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Oxendine PAC checks spur probe
Ethics officials seek more information on donations

ATLANTA - Ethics officials want more information to determine if Insurance Commissioner John Oxendine was wrong to accept money from political action committees funded by Georgia insurance companies.

"It's hard for me to believe somebody didn't know anything about this," State Ethics Commissioner James C. Gatewood said of 10 checks delivered by 10 PACS from Alabama on the same day.

Seven of the checks have the same address and three have another address, although attorney Stefan Passantino said it is common for PACs to use the same professional treasurer or registered agent.

Passantino said Oxendine returned the checks, after newspaper reports revealed that Georgia insurance companies fund the PAC, but the law allows for such a transaction, as long as the PAC has funds from other sources to devote to the candidate.

Oxendine, who lives in Duluth, is now campaigning for the Republican nomination for governor.

Commission Chairman William H. Jordan asked for more information on the complaint, adding the PACs and the Georgia regulated entities to be named as respondents to the case, as he tabled it to a future meeting.

"The campaign is pleased to continue our positive corporation with the Commission on this matter and has full confidence that this matter will be dismissed once the Commission gets the information it seeks from other parties," said Tim Echols, who is the manager of Oxendine's campaign for governor. "Team Oxendine has the highest respect for the taxpayers of Georgia. With every action we undertake there is a commitment to honor both the letter and the spirit of the laws and regulations governing the campaign. We are pleased that the State Ethics Commission has validated the campaign by clearing the campaign of any wrongdoing from these meritless attacks."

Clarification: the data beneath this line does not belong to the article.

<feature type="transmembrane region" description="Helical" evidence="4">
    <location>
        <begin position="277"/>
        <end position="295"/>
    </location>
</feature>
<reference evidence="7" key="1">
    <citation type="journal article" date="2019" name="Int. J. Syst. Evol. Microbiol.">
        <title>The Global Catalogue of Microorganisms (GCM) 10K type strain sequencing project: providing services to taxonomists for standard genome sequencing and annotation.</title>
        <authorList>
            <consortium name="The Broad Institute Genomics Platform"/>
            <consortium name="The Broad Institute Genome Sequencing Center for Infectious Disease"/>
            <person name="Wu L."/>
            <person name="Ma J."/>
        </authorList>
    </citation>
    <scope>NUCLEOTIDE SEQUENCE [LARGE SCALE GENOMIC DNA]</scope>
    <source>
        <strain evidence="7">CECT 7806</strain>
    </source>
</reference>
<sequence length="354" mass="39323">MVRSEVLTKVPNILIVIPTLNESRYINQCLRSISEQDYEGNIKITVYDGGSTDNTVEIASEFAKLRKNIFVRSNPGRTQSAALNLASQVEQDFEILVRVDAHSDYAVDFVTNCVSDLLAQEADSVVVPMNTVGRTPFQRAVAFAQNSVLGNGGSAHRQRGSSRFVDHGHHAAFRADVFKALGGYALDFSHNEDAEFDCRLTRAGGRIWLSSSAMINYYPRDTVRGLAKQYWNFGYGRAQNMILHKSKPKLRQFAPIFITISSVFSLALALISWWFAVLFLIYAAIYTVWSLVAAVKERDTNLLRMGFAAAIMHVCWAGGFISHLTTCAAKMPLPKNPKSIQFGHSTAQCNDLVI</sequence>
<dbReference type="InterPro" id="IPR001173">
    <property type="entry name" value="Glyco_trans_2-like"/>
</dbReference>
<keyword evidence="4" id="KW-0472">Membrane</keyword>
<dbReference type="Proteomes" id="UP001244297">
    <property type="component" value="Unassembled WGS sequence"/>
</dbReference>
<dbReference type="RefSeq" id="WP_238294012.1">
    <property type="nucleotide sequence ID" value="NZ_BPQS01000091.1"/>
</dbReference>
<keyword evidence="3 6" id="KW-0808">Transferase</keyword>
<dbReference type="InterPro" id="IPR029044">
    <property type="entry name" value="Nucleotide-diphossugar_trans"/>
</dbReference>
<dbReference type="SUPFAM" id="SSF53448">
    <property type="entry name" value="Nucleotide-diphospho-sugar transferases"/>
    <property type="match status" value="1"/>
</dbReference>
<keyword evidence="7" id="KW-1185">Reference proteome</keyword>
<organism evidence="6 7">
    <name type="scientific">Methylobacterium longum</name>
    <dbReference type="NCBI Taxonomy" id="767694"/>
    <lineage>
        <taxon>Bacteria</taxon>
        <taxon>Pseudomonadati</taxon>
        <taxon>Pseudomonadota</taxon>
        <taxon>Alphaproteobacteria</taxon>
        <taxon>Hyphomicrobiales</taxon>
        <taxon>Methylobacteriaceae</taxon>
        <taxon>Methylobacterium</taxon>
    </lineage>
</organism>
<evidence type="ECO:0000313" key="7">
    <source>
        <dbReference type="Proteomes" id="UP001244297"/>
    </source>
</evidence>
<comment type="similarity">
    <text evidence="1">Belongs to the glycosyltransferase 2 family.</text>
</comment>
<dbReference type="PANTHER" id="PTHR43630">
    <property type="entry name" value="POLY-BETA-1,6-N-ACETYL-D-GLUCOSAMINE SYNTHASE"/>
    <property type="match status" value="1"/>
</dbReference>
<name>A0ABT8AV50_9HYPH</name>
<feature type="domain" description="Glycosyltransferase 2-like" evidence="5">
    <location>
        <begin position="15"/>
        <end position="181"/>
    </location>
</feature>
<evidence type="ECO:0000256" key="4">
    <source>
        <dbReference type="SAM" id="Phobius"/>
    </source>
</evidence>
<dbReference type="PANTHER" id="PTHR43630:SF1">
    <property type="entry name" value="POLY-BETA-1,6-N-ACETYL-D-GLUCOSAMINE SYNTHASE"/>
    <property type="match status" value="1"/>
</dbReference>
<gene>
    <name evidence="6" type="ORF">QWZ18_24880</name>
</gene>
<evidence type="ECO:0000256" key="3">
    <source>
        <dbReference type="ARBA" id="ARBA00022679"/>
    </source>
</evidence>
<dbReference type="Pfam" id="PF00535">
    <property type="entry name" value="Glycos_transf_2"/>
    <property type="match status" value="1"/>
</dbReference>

The question facing the panel is whether Oxendine or his campaign knew "or should have known" that the money was coming from industries he regulates as insurance commissioner.

"To me, there's a lot of smoke here," Jordan said. "There's not (enough) information we have for us to go either way on this. ... (The PACs) have a lot of information that sheds light on the 'know or should have known' standard."

The commission also dismissed a complaint involving the campaign's purchase of a used SUV for travel needs.

"Georgians are sick and tired of the negative attacks on John Oxendine," Echols said. "Every week one of John Oxendine's opponents attempts a negative attack. They are desperate to stop his pro-family, pro-faith, pro-freedom Reagan message. Once again, their negative attack has failed. They will continue to fail. Their negative attacks only hurt Georgia. Everyone knows John Oxendine's positive Contract with Georgia is the answer for Georgia's families."